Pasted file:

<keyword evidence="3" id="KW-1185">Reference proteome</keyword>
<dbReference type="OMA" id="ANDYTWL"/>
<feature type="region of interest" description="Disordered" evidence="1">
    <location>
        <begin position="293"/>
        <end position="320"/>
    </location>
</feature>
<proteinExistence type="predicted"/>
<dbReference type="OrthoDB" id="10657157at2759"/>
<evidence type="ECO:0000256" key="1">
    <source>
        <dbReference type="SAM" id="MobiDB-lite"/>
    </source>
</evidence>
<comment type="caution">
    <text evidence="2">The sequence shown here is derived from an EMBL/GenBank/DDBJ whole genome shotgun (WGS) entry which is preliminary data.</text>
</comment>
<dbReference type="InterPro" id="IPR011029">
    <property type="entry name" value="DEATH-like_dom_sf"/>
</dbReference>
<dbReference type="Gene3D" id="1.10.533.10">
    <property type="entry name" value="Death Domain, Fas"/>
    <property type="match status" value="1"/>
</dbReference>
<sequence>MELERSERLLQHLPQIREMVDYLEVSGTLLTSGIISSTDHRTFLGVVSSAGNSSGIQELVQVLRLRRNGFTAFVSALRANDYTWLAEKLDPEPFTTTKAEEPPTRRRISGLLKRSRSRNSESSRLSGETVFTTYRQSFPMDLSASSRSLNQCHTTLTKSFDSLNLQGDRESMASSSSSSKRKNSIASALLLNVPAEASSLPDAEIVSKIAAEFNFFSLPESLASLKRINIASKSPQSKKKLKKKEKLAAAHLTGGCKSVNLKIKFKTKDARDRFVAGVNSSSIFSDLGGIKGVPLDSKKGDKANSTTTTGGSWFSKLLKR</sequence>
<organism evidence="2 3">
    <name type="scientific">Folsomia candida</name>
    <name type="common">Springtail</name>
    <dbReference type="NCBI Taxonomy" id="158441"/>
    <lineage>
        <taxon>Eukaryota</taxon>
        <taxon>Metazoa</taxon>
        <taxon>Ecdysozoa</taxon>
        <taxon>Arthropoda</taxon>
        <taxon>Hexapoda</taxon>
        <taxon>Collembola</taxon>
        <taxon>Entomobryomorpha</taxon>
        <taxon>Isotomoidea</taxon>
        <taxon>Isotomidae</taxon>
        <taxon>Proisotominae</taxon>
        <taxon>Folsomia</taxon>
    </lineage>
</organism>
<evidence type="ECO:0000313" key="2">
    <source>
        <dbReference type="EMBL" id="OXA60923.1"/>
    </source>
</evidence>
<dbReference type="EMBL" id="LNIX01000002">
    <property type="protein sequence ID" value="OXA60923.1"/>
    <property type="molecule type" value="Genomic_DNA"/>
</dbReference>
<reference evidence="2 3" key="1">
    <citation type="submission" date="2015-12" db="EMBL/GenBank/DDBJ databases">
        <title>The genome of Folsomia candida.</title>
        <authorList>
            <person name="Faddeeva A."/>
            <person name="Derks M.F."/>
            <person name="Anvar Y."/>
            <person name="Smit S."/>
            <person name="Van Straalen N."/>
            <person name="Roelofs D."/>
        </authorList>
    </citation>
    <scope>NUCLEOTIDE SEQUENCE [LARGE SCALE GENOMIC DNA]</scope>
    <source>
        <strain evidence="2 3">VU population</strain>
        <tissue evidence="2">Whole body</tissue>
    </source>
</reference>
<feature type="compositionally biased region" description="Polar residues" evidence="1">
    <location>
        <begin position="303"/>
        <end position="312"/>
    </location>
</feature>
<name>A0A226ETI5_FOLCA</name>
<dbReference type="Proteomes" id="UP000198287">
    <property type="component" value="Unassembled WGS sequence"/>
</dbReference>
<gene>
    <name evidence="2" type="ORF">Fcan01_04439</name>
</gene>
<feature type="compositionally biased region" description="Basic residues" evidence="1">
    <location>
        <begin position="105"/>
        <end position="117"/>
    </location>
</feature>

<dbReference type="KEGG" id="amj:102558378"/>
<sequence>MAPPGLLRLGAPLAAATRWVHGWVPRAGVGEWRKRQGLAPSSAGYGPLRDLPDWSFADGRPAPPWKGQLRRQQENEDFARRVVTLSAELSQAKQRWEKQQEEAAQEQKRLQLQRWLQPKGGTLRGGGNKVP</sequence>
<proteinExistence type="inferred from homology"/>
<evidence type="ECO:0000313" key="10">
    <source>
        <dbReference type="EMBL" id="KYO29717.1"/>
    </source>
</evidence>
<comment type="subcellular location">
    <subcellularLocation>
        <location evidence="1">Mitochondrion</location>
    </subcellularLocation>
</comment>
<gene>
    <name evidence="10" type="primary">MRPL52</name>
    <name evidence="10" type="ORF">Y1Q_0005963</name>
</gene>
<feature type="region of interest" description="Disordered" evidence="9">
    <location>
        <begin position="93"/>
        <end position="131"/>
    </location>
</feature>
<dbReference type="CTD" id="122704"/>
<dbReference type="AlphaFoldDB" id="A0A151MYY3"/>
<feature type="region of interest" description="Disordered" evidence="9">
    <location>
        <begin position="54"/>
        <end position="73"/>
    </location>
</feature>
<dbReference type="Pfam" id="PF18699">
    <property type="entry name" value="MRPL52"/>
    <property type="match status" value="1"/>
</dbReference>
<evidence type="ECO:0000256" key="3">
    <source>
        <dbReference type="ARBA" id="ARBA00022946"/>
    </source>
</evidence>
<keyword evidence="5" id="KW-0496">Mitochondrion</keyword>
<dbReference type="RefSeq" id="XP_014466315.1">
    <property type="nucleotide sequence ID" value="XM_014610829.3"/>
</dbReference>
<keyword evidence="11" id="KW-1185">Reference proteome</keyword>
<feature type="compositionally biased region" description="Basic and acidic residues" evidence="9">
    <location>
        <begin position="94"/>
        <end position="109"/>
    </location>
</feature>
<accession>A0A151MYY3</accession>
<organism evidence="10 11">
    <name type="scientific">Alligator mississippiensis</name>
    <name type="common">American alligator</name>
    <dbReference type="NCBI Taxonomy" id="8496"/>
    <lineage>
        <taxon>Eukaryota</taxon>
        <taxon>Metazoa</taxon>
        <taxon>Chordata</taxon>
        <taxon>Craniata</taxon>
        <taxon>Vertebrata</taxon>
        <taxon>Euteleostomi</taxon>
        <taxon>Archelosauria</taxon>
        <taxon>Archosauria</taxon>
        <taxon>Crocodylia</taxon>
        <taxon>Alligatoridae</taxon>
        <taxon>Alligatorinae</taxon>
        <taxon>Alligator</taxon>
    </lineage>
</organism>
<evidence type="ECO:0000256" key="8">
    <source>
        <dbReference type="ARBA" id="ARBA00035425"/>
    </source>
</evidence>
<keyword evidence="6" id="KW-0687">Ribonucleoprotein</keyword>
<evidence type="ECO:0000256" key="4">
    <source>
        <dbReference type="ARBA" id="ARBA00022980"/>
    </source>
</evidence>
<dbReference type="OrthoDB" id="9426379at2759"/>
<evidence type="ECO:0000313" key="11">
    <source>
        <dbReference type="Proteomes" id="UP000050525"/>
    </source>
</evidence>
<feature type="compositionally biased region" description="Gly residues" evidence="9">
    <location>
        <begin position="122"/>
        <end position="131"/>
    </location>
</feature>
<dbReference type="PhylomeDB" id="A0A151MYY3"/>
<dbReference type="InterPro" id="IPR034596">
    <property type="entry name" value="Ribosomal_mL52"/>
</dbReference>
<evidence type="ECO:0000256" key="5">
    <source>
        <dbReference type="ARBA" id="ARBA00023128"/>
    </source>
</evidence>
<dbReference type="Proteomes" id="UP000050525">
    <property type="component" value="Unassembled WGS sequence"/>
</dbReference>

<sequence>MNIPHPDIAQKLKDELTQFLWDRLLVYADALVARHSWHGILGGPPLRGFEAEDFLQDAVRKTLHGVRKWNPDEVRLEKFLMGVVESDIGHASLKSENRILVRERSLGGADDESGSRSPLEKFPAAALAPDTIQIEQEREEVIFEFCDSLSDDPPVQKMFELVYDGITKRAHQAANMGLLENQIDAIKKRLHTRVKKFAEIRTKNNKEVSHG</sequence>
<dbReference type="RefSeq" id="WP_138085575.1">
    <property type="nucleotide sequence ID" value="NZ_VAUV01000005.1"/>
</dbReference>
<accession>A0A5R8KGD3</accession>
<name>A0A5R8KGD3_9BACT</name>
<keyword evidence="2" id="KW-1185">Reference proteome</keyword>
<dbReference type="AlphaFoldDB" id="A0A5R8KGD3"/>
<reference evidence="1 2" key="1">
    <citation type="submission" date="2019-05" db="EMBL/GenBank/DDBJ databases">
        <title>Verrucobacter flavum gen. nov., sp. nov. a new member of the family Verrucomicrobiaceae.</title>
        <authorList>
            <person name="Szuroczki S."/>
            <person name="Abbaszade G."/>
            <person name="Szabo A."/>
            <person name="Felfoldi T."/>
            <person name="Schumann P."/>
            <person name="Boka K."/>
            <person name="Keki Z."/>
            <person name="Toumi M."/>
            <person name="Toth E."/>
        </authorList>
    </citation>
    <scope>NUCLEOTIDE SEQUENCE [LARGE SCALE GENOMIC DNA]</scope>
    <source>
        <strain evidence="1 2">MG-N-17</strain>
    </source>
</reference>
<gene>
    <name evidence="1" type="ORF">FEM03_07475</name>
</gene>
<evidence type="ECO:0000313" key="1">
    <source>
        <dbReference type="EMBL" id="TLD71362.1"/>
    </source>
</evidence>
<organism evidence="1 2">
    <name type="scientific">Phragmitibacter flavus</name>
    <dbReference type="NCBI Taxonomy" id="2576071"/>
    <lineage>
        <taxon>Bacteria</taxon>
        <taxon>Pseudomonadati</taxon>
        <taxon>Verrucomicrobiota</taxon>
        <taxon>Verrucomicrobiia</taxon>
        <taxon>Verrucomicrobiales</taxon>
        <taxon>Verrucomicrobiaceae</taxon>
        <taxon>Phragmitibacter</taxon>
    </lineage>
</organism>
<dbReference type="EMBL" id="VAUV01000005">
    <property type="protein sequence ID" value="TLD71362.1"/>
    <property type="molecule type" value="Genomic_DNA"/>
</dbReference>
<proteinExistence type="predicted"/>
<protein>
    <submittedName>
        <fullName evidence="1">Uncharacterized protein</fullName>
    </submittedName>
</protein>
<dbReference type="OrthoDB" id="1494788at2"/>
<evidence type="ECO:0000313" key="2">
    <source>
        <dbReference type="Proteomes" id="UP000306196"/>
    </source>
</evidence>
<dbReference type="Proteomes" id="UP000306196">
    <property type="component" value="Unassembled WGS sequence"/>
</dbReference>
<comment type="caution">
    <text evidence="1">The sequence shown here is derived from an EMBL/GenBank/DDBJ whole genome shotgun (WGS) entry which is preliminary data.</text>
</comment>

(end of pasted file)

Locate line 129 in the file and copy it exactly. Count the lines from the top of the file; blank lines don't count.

    </source>